This chapter is most relevant to Section F3(ii) from the 2017 CICM Primary Syllabus, which expects the exam candidates to be able to "explain the ...effect of positioning", presumably where it relates to "the significance of the vertical gradient of pleural pressure". Or it could easily be related to Section F10(viii), "explain the effect of changes in posture on ventilatory function". Though this chapter has ended up in the respiratory mechanics section, regional distribution of blood flow is obviously also affected, and needs to be mentioned in any sweaty viva scenario where the examiner demands you explain the respiratory responses to different body positions.
Given that there are literally infinite possible positions, it would impossible to find data for every possible spatial orientation of the chest, even in such exhaustive experiments as those by Barnas et al (1993) who tested nine positions including "slouch" and "torso twist". Ergo, in the interest of sanity, only four cardinal orthogonal positions will be presented here. Each position influences several different respiratory parameters, and so one might conclude that this sort of data might be presented better in the form of a table. Thus:
Effects of Positioning on Respiratory Mechanics
Upright Supine Lateral Prone Respiratory compliance Highest Slightly decreased Lowest Low Chest wall resistance Lowest Low High Highest Lung
Low Highest Low Lowest FRC Highest Decreased Slightly decreased Slightly decreased
Thus, on going supine from an upright position:
- Compliance will decrease
- Chest wall resistance will increase slightly
- Lung resistance will increase
- FRC will decrease by ~ 30%
Upon turning the patient from supine to prone:
- Compliance will increase
- Chest wall resistance will increase
- Lung resistance will decrease
- Thus, total tissue resistance will remain unchanged
- FRC will increase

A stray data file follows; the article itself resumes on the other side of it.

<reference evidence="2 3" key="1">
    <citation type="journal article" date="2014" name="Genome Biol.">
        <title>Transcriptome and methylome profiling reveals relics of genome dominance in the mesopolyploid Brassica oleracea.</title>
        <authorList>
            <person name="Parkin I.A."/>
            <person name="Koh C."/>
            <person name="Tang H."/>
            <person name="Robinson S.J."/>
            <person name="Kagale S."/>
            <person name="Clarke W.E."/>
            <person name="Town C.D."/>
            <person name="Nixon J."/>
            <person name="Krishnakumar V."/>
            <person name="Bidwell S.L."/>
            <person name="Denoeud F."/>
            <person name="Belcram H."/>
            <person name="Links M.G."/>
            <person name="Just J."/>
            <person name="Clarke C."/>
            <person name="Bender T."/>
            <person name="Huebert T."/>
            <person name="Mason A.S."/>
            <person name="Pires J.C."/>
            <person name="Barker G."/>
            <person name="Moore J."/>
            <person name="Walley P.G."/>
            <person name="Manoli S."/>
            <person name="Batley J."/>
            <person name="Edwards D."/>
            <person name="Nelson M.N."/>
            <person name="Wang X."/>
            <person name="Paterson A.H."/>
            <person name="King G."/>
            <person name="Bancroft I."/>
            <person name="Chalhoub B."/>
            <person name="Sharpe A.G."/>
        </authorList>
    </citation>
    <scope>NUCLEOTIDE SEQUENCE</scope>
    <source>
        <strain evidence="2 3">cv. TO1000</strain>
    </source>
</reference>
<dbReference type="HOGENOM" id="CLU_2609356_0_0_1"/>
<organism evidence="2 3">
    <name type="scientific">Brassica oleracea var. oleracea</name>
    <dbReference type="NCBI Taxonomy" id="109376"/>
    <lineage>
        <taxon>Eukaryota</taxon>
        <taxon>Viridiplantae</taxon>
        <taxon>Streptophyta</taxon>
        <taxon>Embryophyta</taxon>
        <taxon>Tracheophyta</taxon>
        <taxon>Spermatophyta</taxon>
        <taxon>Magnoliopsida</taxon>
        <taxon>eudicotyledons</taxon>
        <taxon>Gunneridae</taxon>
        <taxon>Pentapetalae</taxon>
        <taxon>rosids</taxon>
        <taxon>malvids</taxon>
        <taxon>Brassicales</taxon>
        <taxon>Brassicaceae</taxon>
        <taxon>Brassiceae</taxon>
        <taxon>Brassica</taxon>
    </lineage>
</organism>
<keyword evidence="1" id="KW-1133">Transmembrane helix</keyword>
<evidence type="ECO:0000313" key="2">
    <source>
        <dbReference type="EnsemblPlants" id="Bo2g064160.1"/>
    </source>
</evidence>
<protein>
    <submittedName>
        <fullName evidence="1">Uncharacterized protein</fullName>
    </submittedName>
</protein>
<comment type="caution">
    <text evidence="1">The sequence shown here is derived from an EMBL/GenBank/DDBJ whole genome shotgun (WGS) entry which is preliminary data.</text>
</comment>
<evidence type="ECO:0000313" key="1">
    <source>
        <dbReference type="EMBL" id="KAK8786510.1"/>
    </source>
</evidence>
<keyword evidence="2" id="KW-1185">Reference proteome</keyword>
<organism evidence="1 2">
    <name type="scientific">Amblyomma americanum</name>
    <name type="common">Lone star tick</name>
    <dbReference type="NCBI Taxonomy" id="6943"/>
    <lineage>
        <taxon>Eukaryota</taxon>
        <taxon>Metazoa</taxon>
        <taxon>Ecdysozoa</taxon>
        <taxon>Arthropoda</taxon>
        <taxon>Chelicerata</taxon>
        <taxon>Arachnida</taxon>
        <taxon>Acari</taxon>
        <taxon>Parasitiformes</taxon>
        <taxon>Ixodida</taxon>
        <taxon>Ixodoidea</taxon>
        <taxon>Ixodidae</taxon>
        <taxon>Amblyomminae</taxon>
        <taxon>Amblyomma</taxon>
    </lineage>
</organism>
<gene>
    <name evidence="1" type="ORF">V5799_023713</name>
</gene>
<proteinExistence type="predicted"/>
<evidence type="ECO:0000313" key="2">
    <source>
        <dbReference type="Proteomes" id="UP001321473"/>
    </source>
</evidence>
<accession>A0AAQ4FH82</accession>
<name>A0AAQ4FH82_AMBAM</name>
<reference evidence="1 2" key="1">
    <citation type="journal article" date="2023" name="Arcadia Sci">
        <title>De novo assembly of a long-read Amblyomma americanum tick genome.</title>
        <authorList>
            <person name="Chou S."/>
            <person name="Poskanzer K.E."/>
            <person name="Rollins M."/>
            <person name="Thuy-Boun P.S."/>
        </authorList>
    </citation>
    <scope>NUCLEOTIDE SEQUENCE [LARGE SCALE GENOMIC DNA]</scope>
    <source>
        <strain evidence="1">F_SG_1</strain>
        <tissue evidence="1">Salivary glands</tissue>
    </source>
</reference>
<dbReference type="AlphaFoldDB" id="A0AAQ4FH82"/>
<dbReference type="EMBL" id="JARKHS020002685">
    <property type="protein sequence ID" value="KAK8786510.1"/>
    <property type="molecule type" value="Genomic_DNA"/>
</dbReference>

- The vertical pleural pressure gradient will decrease
Of the published peer-reviewed resources, the best and most easily accessible is probably Mezidi & Guérin (2018). Unfortunately it does not contain all of the information one might need for this topic; the rest needs to be pieced together from multiple sources.
Changes in lung compliance with body position
Barnas et al (1993) recorded lung compliance of several healthy volunteers who allowed themselves to be insufflated forcefully with different (apparently they were specially trained to relax while this was happening). They did not put their subjects prone, so the prone data used here comes from a paper by Pelosi et al (1995):
The hacked y-axis graph fraud is completely intentional here, so one can better discriminate the differences in the bars, but the reader is warned: they are small. At least in healthy people, the highest compliance in this study was 82.6 ml/cm H2O, and the lowest was 73.0, i.e. there was only about 11% difference.
From this data, one can see that
- Upright positions have higher lung compliance
- Supine position has a lower compliance
- The lateral position has the lowest compliance (but this probably depends on which lung was dependent)
- Prone postion compliance is (slightly) better than supine, or it may not be, depending on how one is positioned (for example, what supports there are for the abdomen)
One last important thing needs to be mentioned regarding the improvement in lung compliance which occurs in the prone position. This is a graph comparing prone position and supine position from dog data collected by D'Angelo et al (1970).